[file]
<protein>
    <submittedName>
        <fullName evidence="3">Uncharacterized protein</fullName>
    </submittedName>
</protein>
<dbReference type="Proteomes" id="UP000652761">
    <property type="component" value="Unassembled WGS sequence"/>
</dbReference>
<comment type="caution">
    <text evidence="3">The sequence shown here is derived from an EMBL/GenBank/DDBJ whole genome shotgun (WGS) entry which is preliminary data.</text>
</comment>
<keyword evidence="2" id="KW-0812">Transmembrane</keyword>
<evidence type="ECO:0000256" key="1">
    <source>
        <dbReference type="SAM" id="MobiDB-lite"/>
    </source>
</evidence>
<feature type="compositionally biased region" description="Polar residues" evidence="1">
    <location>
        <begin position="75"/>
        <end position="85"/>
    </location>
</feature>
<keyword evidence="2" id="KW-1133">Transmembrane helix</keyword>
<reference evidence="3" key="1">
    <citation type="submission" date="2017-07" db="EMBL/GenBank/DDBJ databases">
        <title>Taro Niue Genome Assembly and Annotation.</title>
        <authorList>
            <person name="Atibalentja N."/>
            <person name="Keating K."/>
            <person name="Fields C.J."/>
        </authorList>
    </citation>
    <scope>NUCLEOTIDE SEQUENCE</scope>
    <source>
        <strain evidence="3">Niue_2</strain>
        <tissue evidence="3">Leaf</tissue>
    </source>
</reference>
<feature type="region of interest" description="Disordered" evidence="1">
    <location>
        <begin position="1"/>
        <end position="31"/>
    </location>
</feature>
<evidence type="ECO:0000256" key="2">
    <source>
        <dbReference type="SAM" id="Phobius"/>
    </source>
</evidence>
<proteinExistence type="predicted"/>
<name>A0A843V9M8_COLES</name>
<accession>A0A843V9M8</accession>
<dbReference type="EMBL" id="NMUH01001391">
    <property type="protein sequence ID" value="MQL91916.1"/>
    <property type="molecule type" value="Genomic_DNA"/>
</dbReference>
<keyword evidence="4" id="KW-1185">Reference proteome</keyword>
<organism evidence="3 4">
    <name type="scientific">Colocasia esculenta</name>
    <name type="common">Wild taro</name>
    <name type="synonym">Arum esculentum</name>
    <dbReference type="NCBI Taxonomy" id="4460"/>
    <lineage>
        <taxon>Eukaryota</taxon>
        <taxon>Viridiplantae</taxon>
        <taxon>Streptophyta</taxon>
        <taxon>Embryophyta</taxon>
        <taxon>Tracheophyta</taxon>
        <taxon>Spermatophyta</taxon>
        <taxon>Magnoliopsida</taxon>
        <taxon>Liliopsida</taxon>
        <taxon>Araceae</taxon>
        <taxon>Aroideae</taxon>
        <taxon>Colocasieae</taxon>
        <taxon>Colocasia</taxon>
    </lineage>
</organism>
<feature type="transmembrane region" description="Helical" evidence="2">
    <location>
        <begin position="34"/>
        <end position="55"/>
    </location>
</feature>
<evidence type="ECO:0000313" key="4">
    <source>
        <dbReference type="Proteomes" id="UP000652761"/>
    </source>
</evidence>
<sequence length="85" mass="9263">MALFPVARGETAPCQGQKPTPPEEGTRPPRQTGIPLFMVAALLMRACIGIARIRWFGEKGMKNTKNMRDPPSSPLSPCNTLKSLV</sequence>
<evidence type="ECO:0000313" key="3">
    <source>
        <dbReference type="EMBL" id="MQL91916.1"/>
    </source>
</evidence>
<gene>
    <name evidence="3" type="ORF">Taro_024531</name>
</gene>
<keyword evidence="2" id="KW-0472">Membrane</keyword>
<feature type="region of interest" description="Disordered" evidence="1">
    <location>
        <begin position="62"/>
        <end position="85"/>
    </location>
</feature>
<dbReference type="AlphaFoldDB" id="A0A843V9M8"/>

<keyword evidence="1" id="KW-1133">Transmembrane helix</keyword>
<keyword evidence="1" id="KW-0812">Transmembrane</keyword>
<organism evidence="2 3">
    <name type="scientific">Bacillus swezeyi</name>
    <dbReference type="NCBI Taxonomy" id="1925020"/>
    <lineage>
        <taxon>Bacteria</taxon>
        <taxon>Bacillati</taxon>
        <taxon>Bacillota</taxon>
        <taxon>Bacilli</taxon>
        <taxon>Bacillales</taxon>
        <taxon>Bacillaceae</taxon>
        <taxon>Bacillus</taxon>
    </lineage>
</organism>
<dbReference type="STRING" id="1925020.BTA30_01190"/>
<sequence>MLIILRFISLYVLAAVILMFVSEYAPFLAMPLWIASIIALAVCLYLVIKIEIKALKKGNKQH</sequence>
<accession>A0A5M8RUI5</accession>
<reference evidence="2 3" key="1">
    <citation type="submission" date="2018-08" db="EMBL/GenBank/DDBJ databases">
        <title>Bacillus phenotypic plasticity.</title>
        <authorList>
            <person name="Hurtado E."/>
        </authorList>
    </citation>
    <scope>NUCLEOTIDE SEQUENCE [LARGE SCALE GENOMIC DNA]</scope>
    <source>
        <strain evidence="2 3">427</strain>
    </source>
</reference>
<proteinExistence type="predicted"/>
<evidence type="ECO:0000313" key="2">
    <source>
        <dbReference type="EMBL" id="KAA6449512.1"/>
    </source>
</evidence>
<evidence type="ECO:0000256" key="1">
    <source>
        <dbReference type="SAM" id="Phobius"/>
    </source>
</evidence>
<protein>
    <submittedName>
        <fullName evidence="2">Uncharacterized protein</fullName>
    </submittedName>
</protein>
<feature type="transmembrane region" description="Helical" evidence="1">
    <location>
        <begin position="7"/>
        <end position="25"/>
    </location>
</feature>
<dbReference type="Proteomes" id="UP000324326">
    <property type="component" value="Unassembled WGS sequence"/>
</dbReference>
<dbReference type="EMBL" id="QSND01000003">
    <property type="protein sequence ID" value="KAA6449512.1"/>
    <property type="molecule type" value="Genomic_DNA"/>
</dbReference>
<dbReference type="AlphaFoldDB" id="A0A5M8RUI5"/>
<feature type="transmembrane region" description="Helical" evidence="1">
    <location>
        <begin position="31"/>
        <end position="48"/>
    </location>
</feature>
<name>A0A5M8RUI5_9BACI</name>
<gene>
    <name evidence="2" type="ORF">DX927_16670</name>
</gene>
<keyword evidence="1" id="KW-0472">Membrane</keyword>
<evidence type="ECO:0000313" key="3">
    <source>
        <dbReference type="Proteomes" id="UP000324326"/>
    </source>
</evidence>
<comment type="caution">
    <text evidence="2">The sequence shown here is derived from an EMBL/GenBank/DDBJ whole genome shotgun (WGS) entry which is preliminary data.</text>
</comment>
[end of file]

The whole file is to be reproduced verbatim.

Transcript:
<protein>
    <submittedName>
        <fullName evidence="3">Uncharacterized protein</fullName>
    </submittedName>
</protein>
<dbReference type="Proteomes" id="UP000652761">
    <property type="component" value="Unassembled WGS sequence"/>
</dbReference>
<comment type="caution">
    <text evidence="3">The sequence shown here is derived from an EMBL/GenBank/DDBJ whole genome shotgun (WGS) entry which is preliminary data.</text>
</comment>
<keyword evidence="2" id="KW-0812">Transmembrane</keyword>
<evidence type="ECO:0000256" key="1">
    <source>
        <dbReference type="SAM" id="MobiDB-lite"/>
    </source>
</evidence>
<feature type="compositionally biased region" description="Polar residues" evidence="1">
    <location>
        <begin position="75"/>
        <end position="85"/>
    </location>
</feature>
<keyword evidence="2" id="KW-1133">Transmembrane helix</keyword>
<reference evidence="3" key="1">
    <citation type="submission" date="2017-07" db="EMBL/GenBank/DDBJ databases">
        <title>Taro Niue Genome Assembly and Annotation.</title>
        <authorList>
            <person name="Atibalentja N."/>
            <person name="Keating K."/>
            <person name="Fields C.J."/>
        </authorList>
    </citation>
    <scope>NUCLEOTIDE SEQUENCE</scope>
    <source>
        <strain evidence="3">Niue_2</strain>
        <tissue evidence="3">Leaf</tissue>
    </source>
</reference>
<feature type="region of interest" description="Disordered" evidence="1">
    <location>
        <begin position="1"/>
        <end position="31"/>
    </location>
</feature>
<evidence type="ECO:0000256" key="2">
    <source>
        <dbReference type="SAM" id="Phobius"/>
    </source>
</evidence>
<proteinExistence type="predicted"/>
<name>A0A843V9M8_COLES</name>
<accession>A0A843V9M8</accession>
<dbReference type="EMBL" id="NMUH01001391">
    <property type="protein sequence ID" value="MQL91916.1"/>
    <property type="molecule type" value="Genomic_DNA"/>
</dbReference>
<keyword evidence="4" id="KW-1185">Reference proteome</keyword>
<organism evidence="3 4">
    <name type="scientific">Colocasia esculenta</name>
    <name type="common">Wild taro</name>
    <name type="synonym">Arum esculentum</name>
    <dbReference type="NCBI Taxonomy" id="4460"/>
    <lineage>
        <taxon>Eukaryota</taxon>
        <taxon>Viridiplantae</taxon>
        <taxon>Streptophyta</taxon>
        <taxon>Embryophyta</taxon>
        <taxon>Tracheophyta</taxon>
        <taxon>Spermatophyta</taxon>
        <taxon>Magnoliopsida</taxon>
        <taxon>Liliopsida</taxon>
        <taxon>Araceae</taxon>
        <taxon>Aroideae</taxon>
        <taxon>Colocasieae</taxon>
        <taxon>Colocasia</taxon>
    </lineage>
</organism>
<feature type="transmembrane region" description="Helical" evidence="2">
    <location>
        <begin position="34"/>
        <end position="55"/>
    </location>
</feature>
<evidence type="ECO:0000313" key="4">
    <source>
        <dbReference type="Proteomes" id="UP000652761"/>
    </source>
</evidence>
<sequence length="85" mass="9263">MALFPVARGETAPCQGQKPTPPEEGTRPPRQTGIPLFMVAALLMRACIGIARIRWFGEKGMKNTKNMRDPPSSPLSPCNTLKSLV</sequence>
<evidence type="ECO:0000313" key="3">
    <source>
        <dbReference type="EMBL" id="MQL91916.1"/>
    </source>
</evidence>
<gene>
    <name evidence="3" type="ORF">Taro_024531</name>
</gene>
<keyword evidence="2" id="KW-0472">Membrane</keyword>
<feature type="region of interest" description="Disordered" evidence="1">
    <location>
        <begin position="62"/>
        <end position="85"/>
    </location>
</feature>
<dbReference type="AlphaFoldDB" id="A0A843V9M8"/>

<keyword evidence="1" id="KW-1133">Transmembrane helix</keyword>
<keyword evidence="1" id="KW-0812">Transmembrane</keyword>
<organism evidence="2 3">
    <name type="scientific">Bacillus swezeyi</name>
    <dbReference type="NCBI Taxonomy" id="1925020"/>
    <lineage>
        <taxon>Bacteria</taxon>
        <taxon>Bacillati</taxon>
        <taxon>Bacillota</taxon>
        <taxon>Bacilli</taxon>
        <taxon>Bacillales</taxon>
        <taxon>Bacillaceae</taxon>
        <taxon>Bacillus</taxon>
    </lineage>
</organism>
<dbReference type="STRING" id="1925020.BTA30_01190"/>
<sequence>MLIILRFISLYVLAAVILMFVSEYAPFLAMPLWIASIIALAVCLYLVIKIEIKALKKGNKQH</sequence>
<accession>A0A5M8RUI5</accession>
<reference evidence="2 3" key="1">
    <citation type="submission" date="2018-08" db="EMBL/GenBank/DDBJ databases">
        <title>Bacillus phenotypic plasticity.</title>
        <authorList>
            <person name="Hurtado E."/>
        </authorList>
    </citation>
    <scope>NUCLEOTIDE SEQUENCE [LARGE SCALE GENOMIC DNA]</scope>
    <source>
        <strain evidence="2 3">427</strain>
    </source>
</reference>
<proteinExistence type="predicted"/>
<evidence type="ECO:0000313" key="2">
    <source>
        <dbReference type="EMBL" id="KAA6449512.1"/>
    </source>
</evidence>
<evidence type="ECO:0000256" key="1">
    <source>
        <dbReference type="SAM" id="Phobius"/>
    </source>
</evidence>
<protein>
    <submittedName>
        <fullName evidence="2">Uncharacterized protein</fullName>
    </submittedName>
</protein>
<feature type="transmembrane region" description="Helical" evidence="1">
    <location>
        <begin position="7"/>
        <end position="25"/>
    </location>
</feature>
<dbReference type="Proteomes" id="UP000324326">
    <property type="component" value="Unassembled WGS sequence"/>
</dbReference>
<dbReference type="EMBL" id="QSND01000003">
    <property type="protein sequence ID" value="KAA6449512.1"/>
    <property type="molecule type" value="Genomic_DNA"/>
</dbReference>
<dbReference type="AlphaFoldDB" id="A0A5M8RUI5"/>
<feature type="transmembrane region" description="Helical" evidence="1">
    <location>
        <begin position="31"/>
        <end position="48"/>
    </location>
</feature>
<name>A0A5M8RUI5_9BACI</name>
<gene>
    <name evidence="2" type="ORF">DX927_16670</name>
</gene>
<keyword evidence="1" id="KW-0472">Membrane</keyword>
<evidence type="ECO:0000313" key="3">
    <source>
        <dbReference type="Proteomes" id="UP000324326"/>
    </source>
</evidence>
<comment type="caution">
    <text evidence="2">The sequence shown here is derived from an EMBL/GenBank/DDBJ whole genome shotgun (WGS) entry which is preliminary data.</text>
</comment>